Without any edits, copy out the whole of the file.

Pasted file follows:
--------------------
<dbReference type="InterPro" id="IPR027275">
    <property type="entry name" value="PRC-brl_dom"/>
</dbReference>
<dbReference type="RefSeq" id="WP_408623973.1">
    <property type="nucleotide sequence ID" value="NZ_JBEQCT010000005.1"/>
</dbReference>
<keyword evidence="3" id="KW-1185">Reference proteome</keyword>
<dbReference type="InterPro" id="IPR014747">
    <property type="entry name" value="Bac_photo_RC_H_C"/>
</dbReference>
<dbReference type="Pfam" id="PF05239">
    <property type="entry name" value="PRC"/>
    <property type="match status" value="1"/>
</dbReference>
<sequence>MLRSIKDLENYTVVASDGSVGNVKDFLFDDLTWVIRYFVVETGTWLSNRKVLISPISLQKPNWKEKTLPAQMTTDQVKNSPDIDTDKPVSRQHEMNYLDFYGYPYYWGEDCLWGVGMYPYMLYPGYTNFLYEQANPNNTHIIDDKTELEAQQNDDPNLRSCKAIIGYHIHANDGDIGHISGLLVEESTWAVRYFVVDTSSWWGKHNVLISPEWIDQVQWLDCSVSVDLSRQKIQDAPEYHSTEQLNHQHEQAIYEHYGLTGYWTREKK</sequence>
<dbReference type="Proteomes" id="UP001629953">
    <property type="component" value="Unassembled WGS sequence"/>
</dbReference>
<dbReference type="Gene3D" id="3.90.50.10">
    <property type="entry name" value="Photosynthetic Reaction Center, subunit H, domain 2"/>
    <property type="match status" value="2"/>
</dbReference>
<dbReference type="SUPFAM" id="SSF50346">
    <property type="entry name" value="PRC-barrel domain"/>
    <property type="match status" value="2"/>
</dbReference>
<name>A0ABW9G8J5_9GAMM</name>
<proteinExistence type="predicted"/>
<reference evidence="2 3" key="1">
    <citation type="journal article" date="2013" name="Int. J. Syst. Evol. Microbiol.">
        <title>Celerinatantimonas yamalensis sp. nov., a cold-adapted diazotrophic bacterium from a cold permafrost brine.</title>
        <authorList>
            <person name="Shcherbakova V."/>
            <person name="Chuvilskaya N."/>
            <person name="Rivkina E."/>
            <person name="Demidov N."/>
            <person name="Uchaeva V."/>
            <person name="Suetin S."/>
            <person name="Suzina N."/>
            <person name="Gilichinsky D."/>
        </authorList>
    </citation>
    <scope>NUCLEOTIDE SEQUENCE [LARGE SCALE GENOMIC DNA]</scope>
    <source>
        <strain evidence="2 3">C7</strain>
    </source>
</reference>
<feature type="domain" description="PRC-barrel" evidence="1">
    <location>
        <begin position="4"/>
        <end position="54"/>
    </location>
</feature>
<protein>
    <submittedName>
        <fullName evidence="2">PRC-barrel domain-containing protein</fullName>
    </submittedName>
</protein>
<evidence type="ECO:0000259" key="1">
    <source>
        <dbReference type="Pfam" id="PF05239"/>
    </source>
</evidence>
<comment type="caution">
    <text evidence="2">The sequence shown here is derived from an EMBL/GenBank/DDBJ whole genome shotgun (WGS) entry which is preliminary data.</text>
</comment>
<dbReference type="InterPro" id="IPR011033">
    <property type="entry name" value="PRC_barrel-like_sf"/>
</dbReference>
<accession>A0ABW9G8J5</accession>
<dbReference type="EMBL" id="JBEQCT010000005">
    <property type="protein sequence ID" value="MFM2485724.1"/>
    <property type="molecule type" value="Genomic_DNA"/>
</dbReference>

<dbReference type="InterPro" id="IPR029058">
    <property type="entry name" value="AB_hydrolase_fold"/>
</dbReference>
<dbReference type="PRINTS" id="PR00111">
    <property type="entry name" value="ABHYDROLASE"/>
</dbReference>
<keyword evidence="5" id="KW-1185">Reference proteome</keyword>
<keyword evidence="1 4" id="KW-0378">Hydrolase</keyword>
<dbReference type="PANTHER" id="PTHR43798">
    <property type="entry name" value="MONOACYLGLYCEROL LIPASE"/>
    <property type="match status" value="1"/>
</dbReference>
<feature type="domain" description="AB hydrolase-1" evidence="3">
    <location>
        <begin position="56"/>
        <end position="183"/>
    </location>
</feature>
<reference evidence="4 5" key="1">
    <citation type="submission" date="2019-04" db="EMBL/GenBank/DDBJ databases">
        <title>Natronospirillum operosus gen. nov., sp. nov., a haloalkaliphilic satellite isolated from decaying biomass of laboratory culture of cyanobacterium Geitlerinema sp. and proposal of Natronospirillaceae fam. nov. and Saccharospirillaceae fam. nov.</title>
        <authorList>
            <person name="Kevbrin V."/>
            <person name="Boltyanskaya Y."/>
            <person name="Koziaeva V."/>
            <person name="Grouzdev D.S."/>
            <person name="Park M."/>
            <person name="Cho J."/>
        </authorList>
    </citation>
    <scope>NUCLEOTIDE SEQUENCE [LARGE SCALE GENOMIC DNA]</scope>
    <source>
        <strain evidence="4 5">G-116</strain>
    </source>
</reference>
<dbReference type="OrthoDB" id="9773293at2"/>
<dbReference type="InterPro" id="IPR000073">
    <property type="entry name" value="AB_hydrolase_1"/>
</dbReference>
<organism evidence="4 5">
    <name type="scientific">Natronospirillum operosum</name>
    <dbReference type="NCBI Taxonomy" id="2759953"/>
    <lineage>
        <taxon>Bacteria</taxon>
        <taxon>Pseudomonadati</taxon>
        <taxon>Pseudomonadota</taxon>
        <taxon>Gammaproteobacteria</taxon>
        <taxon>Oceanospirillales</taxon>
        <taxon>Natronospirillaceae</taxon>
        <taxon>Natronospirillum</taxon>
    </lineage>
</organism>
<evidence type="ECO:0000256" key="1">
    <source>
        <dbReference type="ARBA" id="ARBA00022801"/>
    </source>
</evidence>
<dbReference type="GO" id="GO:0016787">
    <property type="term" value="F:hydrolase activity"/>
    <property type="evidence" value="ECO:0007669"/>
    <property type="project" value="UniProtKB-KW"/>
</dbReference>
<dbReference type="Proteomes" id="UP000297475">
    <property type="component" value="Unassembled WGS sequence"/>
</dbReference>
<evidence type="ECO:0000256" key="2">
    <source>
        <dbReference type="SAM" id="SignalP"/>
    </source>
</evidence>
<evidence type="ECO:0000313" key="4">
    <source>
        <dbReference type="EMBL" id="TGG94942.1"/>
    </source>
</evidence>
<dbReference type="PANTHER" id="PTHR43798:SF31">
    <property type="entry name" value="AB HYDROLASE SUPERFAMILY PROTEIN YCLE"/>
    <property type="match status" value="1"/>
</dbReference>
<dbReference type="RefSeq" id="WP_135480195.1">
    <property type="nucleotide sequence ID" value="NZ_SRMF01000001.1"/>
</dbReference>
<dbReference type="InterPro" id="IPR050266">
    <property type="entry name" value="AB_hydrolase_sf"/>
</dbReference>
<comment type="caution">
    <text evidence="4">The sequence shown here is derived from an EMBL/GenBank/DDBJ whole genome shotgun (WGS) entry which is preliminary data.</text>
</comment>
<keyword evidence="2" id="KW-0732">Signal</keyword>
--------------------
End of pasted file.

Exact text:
<dbReference type="InterPro" id="IPR027275">
    <property type="entry name" value="PRC-brl_dom"/>
</dbReference>
<dbReference type="RefSeq" id="WP_408623973.1">
    <property type="nucleotide sequence ID" value="NZ_JBEQCT010000005.1"/>
</dbReference>
<keyword evidence="3" id="KW-1185">Reference proteome</keyword>
<dbReference type="InterPro" id="IPR014747">
    <property type="entry name" value="Bac_photo_RC_H_C"/>
</dbReference>
<dbReference type="Pfam" id="PF05239">
    <property type="entry name" value="PRC"/>
    <property type="match status" value="1"/>
</dbReference>
<sequence>MLRSIKDLENYTVVASDGSVGNVKDFLFDDLTWVIRYFVVETGTWLSNRKVLISPISLQKPNWKEKTLPAQMTTDQVKNSPDIDTDKPVSRQHEMNYLDFYGYPYYWGEDCLWGVGMYPYMLYPGYTNFLYEQANPNNTHIIDDKTELEAQQNDDPNLRSCKAIIGYHIHANDGDIGHISGLLVEESTWAVRYFVVDTSSWWGKHNVLISPEWIDQVQWLDCSVSVDLSRQKIQDAPEYHSTEQLNHQHEQAIYEHYGLTGYWTREKK</sequence>
<dbReference type="Proteomes" id="UP001629953">
    <property type="component" value="Unassembled WGS sequence"/>
</dbReference>
<dbReference type="Gene3D" id="3.90.50.10">
    <property type="entry name" value="Photosynthetic Reaction Center, subunit H, domain 2"/>
    <property type="match status" value="2"/>
</dbReference>
<dbReference type="SUPFAM" id="SSF50346">
    <property type="entry name" value="PRC-barrel domain"/>
    <property type="match status" value="2"/>
</dbReference>
<name>A0ABW9G8J5_9GAMM</name>
<proteinExistence type="predicted"/>
<reference evidence="2 3" key="1">
    <citation type="journal article" date="2013" name="Int. J. Syst. Evol. Microbiol.">
        <title>Celerinatantimonas yamalensis sp. nov., a cold-adapted diazotrophic bacterium from a cold permafrost brine.</title>
        <authorList>
            <person name="Shcherbakova V."/>
            <person name="Chuvilskaya N."/>
            <person name="Rivkina E."/>
            <person name="Demidov N."/>
            <person name="Uchaeva V."/>
            <person name="Suetin S."/>
            <person name="Suzina N."/>
            <person name="Gilichinsky D."/>
        </authorList>
    </citation>
    <scope>NUCLEOTIDE SEQUENCE [LARGE SCALE GENOMIC DNA]</scope>
    <source>
        <strain evidence="2 3">C7</strain>
    </source>
</reference>
<feature type="domain" description="PRC-barrel" evidence="1">
    <location>
        <begin position="4"/>
        <end position="54"/>
    </location>
</feature>
<protein>
    <submittedName>
        <fullName evidence="2">PRC-barrel domain-containing protein</fullName>
    </submittedName>
</protein>
<evidence type="ECO:0000259" key="1">
    <source>
        <dbReference type="Pfam" id="PF05239"/>
    </source>
</evidence>
<comment type="caution">
    <text evidence="2">The sequence shown here is derived from an EMBL/GenBank/DDBJ whole genome shotgun (WGS) entry which is preliminary data.</text>
</comment>
<dbReference type="InterPro" id="IPR011033">
    <property type="entry name" value="PRC_barrel-like_sf"/>
</dbReference>
<accession>A0ABW9G8J5</accession>
<dbReference type="EMBL" id="JBEQCT010000005">
    <property type="protein sequence ID" value="MFM2485724.1"/>
    <property type="molecule type" value="Genomic_DNA"/>
</dbReference>

<dbReference type="InterPro" id="IPR029058">
    <property type="entry name" value="AB_hydrolase_fold"/>
</dbReference>
<dbReference type="PRINTS" id="PR00111">
    <property type="entry name" value="ABHYDROLASE"/>
</dbReference>
<keyword evidence="5" id="KW-1185">Reference proteome</keyword>
<keyword evidence="1 4" id="KW-0378">Hydrolase</keyword>
<dbReference type="PANTHER" id="PTHR43798">
    <property type="entry name" value="MONOACYLGLYCEROL LIPASE"/>
    <property type="match status" value="1"/>
</dbReference>
<feature type="domain" description="AB hydrolase-1" evidence="3">
    <location>
        <begin position="56"/>
        <end position="183"/>
    </location>
</feature>
<reference evidence="4 5" key="1">
    <citation type="submission" date="2019-04" db="EMBL/GenBank/DDBJ databases">
        <title>Natronospirillum operosus gen. nov., sp. nov., a haloalkaliphilic satellite isolated from decaying biomass of laboratory culture of cyanobacterium Geitlerinema sp. and proposal of Natronospirillaceae fam. nov. and Saccharospirillaceae fam. nov.</title>
        <authorList>
            <person name="Kevbrin V."/>
            <person name="Boltyanskaya Y."/>
            <person name="Koziaeva V."/>
            <person name="Grouzdev D.S."/>
            <person name="Park M."/>
            <person name="Cho J."/>
        </authorList>
    </citation>
    <scope>NUCLEOTIDE SEQUENCE [LARGE SCALE GENOMIC DNA]</scope>
    <source>
        <strain evidence="4 5">G-116</strain>
    </source>
</reference>
<dbReference type="OrthoDB" id="9773293at2"/>
<dbReference type="InterPro" id="IPR000073">
    <property type="entry name" value="AB_hydrolase_1"/>
</dbReference>
<organism evidence="4 5">
    <name type="scientific">Natronospirillum operosum</name>
    <dbReference type="NCBI Taxonomy" id="2759953"/>
    <lineage>
        <taxon>Bacteria</taxon>
        <taxon>Pseudomonadati</taxon>
        <taxon>Pseudomonadota</taxon>
        <taxon>Gammaproteobacteria</taxon>
        <taxon>Oceanospirillales</taxon>
        <taxon>Natronospirillaceae</taxon>
        <taxon>Natronospirillum</taxon>
    </lineage>
</organism>
<evidence type="ECO:0000256" key="1">
    <source>
        <dbReference type="ARBA" id="ARBA00022801"/>
    </source>
</evidence>
<dbReference type="GO" id="GO:0016787">
    <property type="term" value="F:hydrolase activity"/>
    <property type="evidence" value="ECO:0007669"/>
    <property type="project" value="UniProtKB-KW"/>
</dbReference>
<dbReference type="Proteomes" id="UP000297475">
    <property type="component" value="Unassembled WGS sequence"/>
</dbReference>
<evidence type="ECO:0000256" key="2">
    <source>
        <dbReference type="SAM" id="SignalP"/>
    </source>
</evidence>
<evidence type="ECO:0000313" key="4">
    <source>
        <dbReference type="EMBL" id="TGG94942.1"/>
    </source>
</evidence>
<dbReference type="PANTHER" id="PTHR43798:SF31">
    <property type="entry name" value="AB HYDROLASE SUPERFAMILY PROTEIN YCLE"/>
    <property type="match status" value="1"/>
</dbReference>
<dbReference type="RefSeq" id="WP_135480195.1">
    <property type="nucleotide sequence ID" value="NZ_SRMF01000001.1"/>
</dbReference>
<dbReference type="InterPro" id="IPR050266">
    <property type="entry name" value="AB_hydrolase_sf"/>
</dbReference>
<comment type="caution">
    <text evidence="4">The sequence shown here is derived from an EMBL/GenBank/DDBJ whole genome shotgun (WGS) entry which is preliminary data.</text>
</comment>
<keyword evidence="2" id="KW-0732">Signal</keyword>